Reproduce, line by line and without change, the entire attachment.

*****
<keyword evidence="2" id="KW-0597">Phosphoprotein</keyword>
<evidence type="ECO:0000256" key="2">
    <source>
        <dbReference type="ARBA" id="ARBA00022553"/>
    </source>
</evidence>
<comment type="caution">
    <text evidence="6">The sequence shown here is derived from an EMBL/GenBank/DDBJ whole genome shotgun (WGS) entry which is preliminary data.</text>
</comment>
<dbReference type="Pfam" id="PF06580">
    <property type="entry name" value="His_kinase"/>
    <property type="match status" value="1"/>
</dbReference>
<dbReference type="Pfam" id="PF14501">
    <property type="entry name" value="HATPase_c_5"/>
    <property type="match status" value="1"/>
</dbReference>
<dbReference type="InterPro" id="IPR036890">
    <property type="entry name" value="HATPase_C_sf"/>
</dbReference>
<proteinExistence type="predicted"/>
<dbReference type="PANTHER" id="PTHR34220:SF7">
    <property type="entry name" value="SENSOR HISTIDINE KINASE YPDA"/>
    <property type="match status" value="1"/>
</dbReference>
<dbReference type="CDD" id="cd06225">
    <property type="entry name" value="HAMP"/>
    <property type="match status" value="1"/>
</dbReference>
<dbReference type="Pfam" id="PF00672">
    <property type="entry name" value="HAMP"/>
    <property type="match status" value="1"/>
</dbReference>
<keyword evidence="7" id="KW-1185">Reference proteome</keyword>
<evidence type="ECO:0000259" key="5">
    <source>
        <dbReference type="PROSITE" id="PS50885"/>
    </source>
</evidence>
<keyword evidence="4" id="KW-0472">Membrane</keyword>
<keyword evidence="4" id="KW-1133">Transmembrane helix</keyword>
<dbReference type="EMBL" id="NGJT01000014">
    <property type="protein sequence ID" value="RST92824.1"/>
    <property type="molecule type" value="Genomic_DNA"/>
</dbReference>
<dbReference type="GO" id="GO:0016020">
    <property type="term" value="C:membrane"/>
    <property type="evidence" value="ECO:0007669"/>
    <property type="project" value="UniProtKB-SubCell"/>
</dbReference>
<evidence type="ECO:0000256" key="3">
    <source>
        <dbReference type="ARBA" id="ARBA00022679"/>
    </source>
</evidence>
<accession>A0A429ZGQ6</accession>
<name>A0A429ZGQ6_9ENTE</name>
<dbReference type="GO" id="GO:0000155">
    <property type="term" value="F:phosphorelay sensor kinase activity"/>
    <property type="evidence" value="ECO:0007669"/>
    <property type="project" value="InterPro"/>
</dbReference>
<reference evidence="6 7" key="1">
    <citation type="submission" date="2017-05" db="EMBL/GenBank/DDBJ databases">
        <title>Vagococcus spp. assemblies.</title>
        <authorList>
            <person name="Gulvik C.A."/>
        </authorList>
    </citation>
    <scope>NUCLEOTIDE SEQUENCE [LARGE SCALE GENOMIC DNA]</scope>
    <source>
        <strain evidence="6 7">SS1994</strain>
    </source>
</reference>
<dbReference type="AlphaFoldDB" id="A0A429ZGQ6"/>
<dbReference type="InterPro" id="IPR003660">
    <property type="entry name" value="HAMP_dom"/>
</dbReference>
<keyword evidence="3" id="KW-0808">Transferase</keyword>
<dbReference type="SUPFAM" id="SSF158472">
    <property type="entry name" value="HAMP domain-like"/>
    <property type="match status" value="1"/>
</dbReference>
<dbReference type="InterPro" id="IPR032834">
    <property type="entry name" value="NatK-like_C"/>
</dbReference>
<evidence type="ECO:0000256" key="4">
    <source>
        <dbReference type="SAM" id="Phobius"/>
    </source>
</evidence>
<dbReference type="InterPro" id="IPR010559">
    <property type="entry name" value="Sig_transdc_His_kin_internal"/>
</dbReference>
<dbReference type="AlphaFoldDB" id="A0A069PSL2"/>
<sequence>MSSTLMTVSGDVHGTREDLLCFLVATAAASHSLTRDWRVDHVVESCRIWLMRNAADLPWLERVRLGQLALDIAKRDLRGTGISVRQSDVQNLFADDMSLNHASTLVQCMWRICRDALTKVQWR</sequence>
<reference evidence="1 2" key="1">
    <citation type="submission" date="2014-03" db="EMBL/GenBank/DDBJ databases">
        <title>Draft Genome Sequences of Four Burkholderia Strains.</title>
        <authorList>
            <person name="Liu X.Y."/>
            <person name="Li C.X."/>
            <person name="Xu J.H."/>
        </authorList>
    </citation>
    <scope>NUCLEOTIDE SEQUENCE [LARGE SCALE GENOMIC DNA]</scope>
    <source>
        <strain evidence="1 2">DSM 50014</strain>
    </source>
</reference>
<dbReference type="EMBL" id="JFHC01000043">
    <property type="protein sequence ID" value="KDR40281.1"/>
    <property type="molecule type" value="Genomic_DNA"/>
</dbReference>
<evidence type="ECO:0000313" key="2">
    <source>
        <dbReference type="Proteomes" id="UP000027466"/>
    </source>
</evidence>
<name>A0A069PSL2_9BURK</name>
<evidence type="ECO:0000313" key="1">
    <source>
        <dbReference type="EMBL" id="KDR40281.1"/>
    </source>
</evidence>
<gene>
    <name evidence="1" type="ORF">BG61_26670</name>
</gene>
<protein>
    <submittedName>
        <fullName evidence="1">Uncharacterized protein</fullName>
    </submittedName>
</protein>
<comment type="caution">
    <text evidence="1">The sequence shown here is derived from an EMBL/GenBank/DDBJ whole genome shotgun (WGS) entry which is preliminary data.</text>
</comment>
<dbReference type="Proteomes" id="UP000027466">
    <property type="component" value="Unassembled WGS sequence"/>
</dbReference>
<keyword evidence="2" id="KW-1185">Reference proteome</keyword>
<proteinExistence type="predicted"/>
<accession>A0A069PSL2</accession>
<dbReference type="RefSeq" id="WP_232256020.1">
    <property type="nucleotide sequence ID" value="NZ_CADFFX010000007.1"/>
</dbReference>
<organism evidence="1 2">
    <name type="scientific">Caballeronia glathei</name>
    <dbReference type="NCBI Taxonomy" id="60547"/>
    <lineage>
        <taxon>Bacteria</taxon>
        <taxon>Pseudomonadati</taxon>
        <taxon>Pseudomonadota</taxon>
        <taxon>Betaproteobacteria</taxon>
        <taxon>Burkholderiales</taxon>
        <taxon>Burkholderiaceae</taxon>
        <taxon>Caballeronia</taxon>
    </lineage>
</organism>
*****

<keyword evidence="2" id="KW-0597">Phosphoprotein</keyword>
<evidence type="ECO:0000256" key="2">
    <source>
        <dbReference type="ARBA" id="ARBA00022553"/>
    </source>
</evidence>
<comment type="caution">
    <text evidence="6">The sequence shown here is derived from an EMBL/GenBank/DDBJ whole genome shotgun (WGS) entry which is preliminary data.</text>
</comment>
<dbReference type="Pfam" id="PF06580">
    <property type="entry name" value="His_kinase"/>
    <property type="match status" value="1"/>
</dbReference>
<dbReference type="Pfam" id="PF14501">
    <property type="entry name" value="HATPase_c_5"/>
    <property type="match status" value="1"/>
</dbReference>
<dbReference type="InterPro" id="IPR036890">
    <property type="entry name" value="HATPase_C_sf"/>
</dbReference>
<proteinExistence type="predicted"/>
<dbReference type="PANTHER" id="PTHR34220:SF7">
    <property type="entry name" value="SENSOR HISTIDINE KINASE YPDA"/>
    <property type="match status" value="1"/>
</dbReference>
<dbReference type="CDD" id="cd06225">
    <property type="entry name" value="HAMP"/>
    <property type="match status" value="1"/>
</dbReference>
<dbReference type="Pfam" id="PF00672">
    <property type="entry name" value="HAMP"/>
    <property type="match status" value="1"/>
</dbReference>
<keyword evidence="7" id="KW-1185">Reference proteome</keyword>
<evidence type="ECO:0000259" key="5">
    <source>
        <dbReference type="PROSITE" id="PS50885"/>
    </source>
</evidence>
<keyword evidence="4" id="KW-0472">Membrane</keyword>
<keyword evidence="4" id="KW-1133">Transmembrane helix</keyword>
<dbReference type="EMBL" id="NGJT01000014">
    <property type="protein sequence ID" value="RST92824.1"/>
    <property type="molecule type" value="Genomic_DNA"/>
</dbReference>
<dbReference type="GO" id="GO:0016020">
    <property type="term" value="C:membrane"/>
    <property type="evidence" value="ECO:0007669"/>
    <property type="project" value="UniProtKB-SubCell"/>
</dbReference>
<evidence type="ECO:0000256" key="3">
    <source>
        <dbReference type="ARBA" id="ARBA00022679"/>
    </source>
</evidence>
<accession>A0A429ZGQ6</accession>
<name>A0A429ZGQ6_9ENTE</name>
<dbReference type="GO" id="GO:0000155">
    <property type="term" value="F:phosphorelay sensor kinase activity"/>
    <property type="evidence" value="ECO:0007669"/>
    <property type="project" value="InterPro"/>
</dbReference>
<reference evidence="6 7" key="1">
    <citation type="submission" date="2017-05" db="EMBL/GenBank/DDBJ databases">
        <title>Vagococcus spp. assemblies.</title>
        <authorList>
            <person name="Gulvik C.A."/>
        </authorList>
    </citation>
    <scope>NUCLEOTIDE SEQUENCE [LARGE SCALE GENOMIC DNA]</scope>
    <source>
        <strain evidence="6 7">SS1994</strain>
    </source>
</reference>
<dbReference type="AlphaFoldDB" id="A0A429ZGQ6"/>
<dbReference type="InterPro" id="IPR003660">
    <property type="entry name" value="HAMP_dom"/>
</dbReference>
<keyword evidence="3" id="KW-0808">Transferase</keyword>
<dbReference type="SUPFAM" id="SSF158472">
    <property type="entry name" value="HAMP domain-like"/>
    <property type="match status" value="1"/>
</dbReference>
<dbReference type="InterPro" id="IPR032834">
    <property type="entry name" value="NatK-like_C"/>
</dbReference>
<evidence type="ECO:0000256" key="4">
    <source>
        <dbReference type="SAM" id="Phobius"/>
    </source>
</evidence>
<dbReference type="InterPro" id="IPR010559">
    <property type="entry name" value="Sig_transdc_His_kin_internal"/>
</dbReference>
<dbReference type="AlphaFoldDB" id="A0A069PSL2"/>
<sequence>MSSTLMTVSGDVHGTREDLLCFLVATAAASHSLTRDWRVDHVVESCRIWLMRNAADLPWLERVRLGQLALDIAKRDLRGTGISVRQSDVQNLFADDMSLNHASTLVQCMWRICRDALTKVQWR</sequence>
<reference evidence="1 2" key="1">
    <citation type="submission" date="2014-03" db="EMBL/GenBank/DDBJ databases">
        <title>Draft Genome Sequences of Four Burkholderia Strains.</title>
        <authorList>
            <person name="Liu X.Y."/>
            <person name="Li C.X."/>
            <person name="Xu J.H."/>
        </authorList>
    </citation>
    <scope>NUCLEOTIDE SEQUENCE [LARGE SCALE GENOMIC DNA]</scope>
    <source>
        <strain evidence="1 2">DSM 50014</strain>
    </source>
</reference>
<dbReference type="EMBL" id="JFHC01000043">
    <property type="protein sequence ID" value="KDR40281.1"/>
    <property type="molecule type" value="Genomic_DNA"/>
</dbReference>
<evidence type="ECO:0000313" key="2">
    <source>
        <dbReference type="Proteomes" id="UP000027466"/>
    </source>
</evidence>
<name>A0A069PSL2_9BURK</name>
<evidence type="ECO:0000313" key="1">
    <source>
        <dbReference type="EMBL" id="KDR40281.1"/>
    </source>
</evidence>
<gene>
    <name evidence="1" type="ORF">BG61_26670</name>
</gene>
<protein>
    <submittedName>
        <fullName evidence="1">Uncharacterized protein</fullName>
    </submittedName>
</protein>
<comment type="caution">
    <text evidence="1">The sequence shown here is derived from an EMBL/GenBank/DDBJ whole genome shotgun (WGS) entry which is preliminary data.</text>
</comment>
<dbReference type="Proteomes" id="UP000027466">
    <property type="component" value="Unassembled WGS sequence"/>
</dbReference>
<keyword evidence="2" id="KW-1185">Reference proteome</keyword>
<proteinExistence type="predicted"/>
<accession>A0A069PSL2</accession>
<dbReference type="RefSeq" id="WP_232256020.1">
    <property type="nucleotide sequence ID" value="NZ_CADFFX010000007.1"/>
</dbReference>
<organism evidence="1 2">
    <name type="scientific">Caballeronia glathei</name>
    <dbReference type="NCBI Taxonomy" id="60547"/>
    <lineage>
        <taxon>Bacteria</taxon>
        <taxon>Pseudomonadati</taxon>
        <taxon>Pseudomonadota</taxon>
        <taxon>Betaproteobacteria</taxon>
        <taxon>Burkholderiales</taxon>
        <taxon>Burkholderiaceae</taxon>
        <taxon>Caballeronia</taxon>
    </lineage>
</organism>